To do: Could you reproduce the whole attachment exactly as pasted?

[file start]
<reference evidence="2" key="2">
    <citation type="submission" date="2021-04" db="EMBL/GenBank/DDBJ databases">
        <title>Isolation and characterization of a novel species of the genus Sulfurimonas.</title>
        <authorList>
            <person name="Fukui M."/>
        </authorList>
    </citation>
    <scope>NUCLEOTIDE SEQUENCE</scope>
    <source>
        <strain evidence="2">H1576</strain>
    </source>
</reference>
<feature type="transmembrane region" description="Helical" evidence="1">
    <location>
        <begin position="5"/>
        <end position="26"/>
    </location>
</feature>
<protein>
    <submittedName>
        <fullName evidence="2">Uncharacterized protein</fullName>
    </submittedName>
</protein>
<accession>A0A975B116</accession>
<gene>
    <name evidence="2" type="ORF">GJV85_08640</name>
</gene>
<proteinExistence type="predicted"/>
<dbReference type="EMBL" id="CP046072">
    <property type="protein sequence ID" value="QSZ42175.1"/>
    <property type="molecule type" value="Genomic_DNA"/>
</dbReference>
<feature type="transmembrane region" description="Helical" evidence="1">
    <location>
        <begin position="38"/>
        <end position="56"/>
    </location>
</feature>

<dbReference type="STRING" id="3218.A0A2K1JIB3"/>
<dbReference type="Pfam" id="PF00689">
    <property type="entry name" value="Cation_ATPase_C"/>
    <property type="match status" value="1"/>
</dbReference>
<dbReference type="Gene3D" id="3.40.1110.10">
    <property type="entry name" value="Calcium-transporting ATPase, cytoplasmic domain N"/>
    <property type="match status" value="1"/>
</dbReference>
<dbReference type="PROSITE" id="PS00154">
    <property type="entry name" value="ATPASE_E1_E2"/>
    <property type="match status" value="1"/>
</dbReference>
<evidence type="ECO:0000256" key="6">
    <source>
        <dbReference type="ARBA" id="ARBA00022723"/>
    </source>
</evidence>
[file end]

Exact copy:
<reference evidence="2" key="2">
    <citation type="submission" date="2021-04" db="EMBL/GenBank/DDBJ databases">
        <title>Isolation and characterization of a novel species of the genus Sulfurimonas.</title>
        <authorList>
            <person name="Fukui M."/>
        </authorList>
    </citation>
    <scope>NUCLEOTIDE SEQUENCE</scope>
    <source>
        <strain evidence="2">H1576</strain>
    </source>
</reference>
<feature type="transmembrane region" description="Helical" evidence="1">
    <location>
        <begin position="5"/>
        <end position="26"/>
    </location>
</feature>
<protein>
    <submittedName>
        <fullName evidence="2">Uncharacterized protein</fullName>
    </submittedName>
</protein>
<accession>A0A975B116</accession>
<gene>
    <name evidence="2" type="ORF">GJV85_08640</name>
</gene>
<proteinExistence type="predicted"/>
<dbReference type="EMBL" id="CP046072">
    <property type="protein sequence ID" value="QSZ42175.1"/>
    <property type="molecule type" value="Genomic_DNA"/>
</dbReference>
<feature type="transmembrane region" description="Helical" evidence="1">
    <location>
        <begin position="38"/>
        <end position="56"/>
    </location>
</feature>

<dbReference type="STRING" id="3218.A0A2K1JIB3"/>
<dbReference type="Pfam" id="PF00689">
    <property type="entry name" value="Cation_ATPase_C"/>
    <property type="match status" value="1"/>
</dbReference>
<dbReference type="Gene3D" id="3.40.1110.10">
    <property type="entry name" value="Calcium-transporting ATPase, cytoplasmic domain N"/>
    <property type="match status" value="1"/>
</dbReference>
<dbReference type="PROSITE" id="PS00154">
    <property type="entry name" value="ATPASE_E1_E2"/>
    <property type="match status" value="1"/>
</dbReference>
<evidence type="ECO:0000256" key="6">
    <source>
        <dbReference type="ARBA" id="ARBA00022723"/>
    </source>
</evidence>